One of the most underutilized methods for improved health and wellness is one that is so natural and obvious, you might overlook it completely. According to National Sleep Foundation, 67 percent of Americans who report less than good sleep also report “poor” or “only fair” health. Though there are many factors that contribute to both poor sleep and poor health, this connection cannot be ignored by a people in such unhealth as the American people. The Centers for Disease Control and Prevention (CDC) reports that 1 out of 3 Americans are not getting enough sleep. This number coincides with startling numbers from the U.S. Department of Health and Human Services stating that Americans consistently eat more than the recommended calories while eating less than the required amounts of vegetables, fruits, whole grains, dairy products, and oils. What, if anything does our diet have to do with our sleep and vice versa? Obesity is a chronic condition among the American population, and in a time when health is paramount (during the current COVID-19 pandemic), we need to take all the health we can get.

A Free and Natural Method to Improve Sleep

  1. Reduce blue light exposure in the evening—especially in your bedroom.

    Most electronic devices emit light, called blue light. Many produce large amounts that you don’t even notice. You can purchase products online to cover these LED lights on your electronic devices or you can use black electrical tape that you already have around the house. Sleep with your phone face-down, or better yet, keep it in another room while you sleep. Opt for an old-fashioned alarm clock instead of sleeping with your phone. It’s important to limit light exposure at night and maximize it during the daylight hours for optimal sleep.

  2. Maximize daylight hours. Exposure to light in the day and complete darkness at night helps your body’s built-in clock, called your circadian rhythm, to keep time properly. Open blinds and curtains in your home. Go outside for at least 30 minutes with skin exposed to sunlight. Maximize all the daylight you can and it won’t only improve overall sleep but help you to fall asleep faster.
  3. Avoid napping during daylight hours and keep morning and night routines consistent. There are times that a person needs a nap during the daytime. Depending on age and certain illness, you may need a nap each day. According to the Mayo Clinic, there are many benefits and drawbacks to adult-day-napping. If you nap at a different time each day, depending on mood or physical activity instead of a set schedule, it is likely the time to cut out the nap. Instead of napping during the day, try other ways of relaxation that are better for the body and the mind, like meditating, listening to music, taking a warm bath, journaling, or going outdoors for a walk.
  4. Avoid the “night cap”. Drinking alcoholic beverages before bed may give you a relaxing affect, but can actual work against your body’s natural need for sleep. Alcohol can increase symptoms of sleep problems and exacerbate sleep disorders as well as decrease your body’s natural production of melatonin and interrupt your circadian rhythm. Instead of using alcohol to fall asleep faster, opt for other relaxation exercises that will help you fall asleep faster, stay asleep longer, and improve the quality of sleep.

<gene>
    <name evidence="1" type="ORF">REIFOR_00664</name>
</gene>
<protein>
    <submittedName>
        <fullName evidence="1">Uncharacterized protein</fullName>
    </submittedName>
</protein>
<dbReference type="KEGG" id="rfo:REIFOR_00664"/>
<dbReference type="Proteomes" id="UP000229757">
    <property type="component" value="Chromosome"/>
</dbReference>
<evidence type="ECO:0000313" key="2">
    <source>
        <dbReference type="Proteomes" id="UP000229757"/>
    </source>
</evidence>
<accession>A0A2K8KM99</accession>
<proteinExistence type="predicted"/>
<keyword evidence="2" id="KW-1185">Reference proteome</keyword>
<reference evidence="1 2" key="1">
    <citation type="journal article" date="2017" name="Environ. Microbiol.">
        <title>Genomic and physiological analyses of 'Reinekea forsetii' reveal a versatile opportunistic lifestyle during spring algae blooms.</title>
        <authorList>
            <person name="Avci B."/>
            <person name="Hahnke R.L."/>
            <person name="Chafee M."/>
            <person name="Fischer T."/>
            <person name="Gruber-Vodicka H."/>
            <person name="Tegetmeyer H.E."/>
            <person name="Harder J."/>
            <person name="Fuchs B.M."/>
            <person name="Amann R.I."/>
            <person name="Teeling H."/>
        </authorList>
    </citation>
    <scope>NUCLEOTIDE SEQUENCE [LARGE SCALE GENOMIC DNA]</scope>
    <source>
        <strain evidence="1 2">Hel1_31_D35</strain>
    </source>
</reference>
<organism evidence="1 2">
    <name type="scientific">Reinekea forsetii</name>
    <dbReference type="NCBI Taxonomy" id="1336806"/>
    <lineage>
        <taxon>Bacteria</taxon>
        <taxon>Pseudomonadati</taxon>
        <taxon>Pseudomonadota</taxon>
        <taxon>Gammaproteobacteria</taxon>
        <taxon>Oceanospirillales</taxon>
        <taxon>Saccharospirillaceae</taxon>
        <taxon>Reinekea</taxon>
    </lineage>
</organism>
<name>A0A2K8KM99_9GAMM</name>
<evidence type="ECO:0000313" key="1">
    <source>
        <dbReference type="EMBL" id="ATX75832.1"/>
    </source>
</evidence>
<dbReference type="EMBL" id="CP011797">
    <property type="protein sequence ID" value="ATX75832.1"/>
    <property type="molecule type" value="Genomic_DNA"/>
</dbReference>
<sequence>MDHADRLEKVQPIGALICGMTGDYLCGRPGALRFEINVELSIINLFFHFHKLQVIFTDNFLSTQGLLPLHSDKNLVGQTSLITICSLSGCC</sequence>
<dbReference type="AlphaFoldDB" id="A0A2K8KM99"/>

5. Start with the bedroom. If your bedroom is cluttered, dirty, and uncomfortable, you will have difficulty relaxing in a way that promotes your best sleep. The noise in your bedroom, temperature, lights, and furniture may contribute to poor sleep and discomfort. If you cannot sleep unless a fan is running for noise or air circulation, there may be a temperature or noise problem in your bedroom. Consider revitalizing your bedroom with a new bed set, temperature setting, even a new mattress.

Tomorrow is not the time to improve your sleep. If sleep is bad tonight, tomorrow will not be its best. Try these 5 tips to improve sleep today so you can sleep better tonight.

 

 

It is no small coincidence that National Mental Health Awareness Month falls during one of the most turbulent times in our generation’s recent history. People living in our country today and across the world are experiencing social, emotional, physical, and economic hardship as never before. Families are out of work, unable to leave their homes, and many are unable to school. Businesses are forced to closed, uncertain if they will ever reopen. A month that is usually celebrated as the beginning of summer is now something else entirely. As many states move into phased reopening this May, many aspects of our life will not return to normal this summer. The warmer temperatures, longer daylight hours, and more opportunities for outdoor activities will be a great way to draw attention to mental health this May.

Encourage Others

When people are anxious or depressed, they tend to stay indoors and stay inactive. It is especially easy to do this while so many things are closed and we’re encouraged to stay home. You can encourage others to venture outdoors and stay active by posting on social media, joining social media challenges for fitness, and inviting them to join you on a hike or outing.

Move Your Body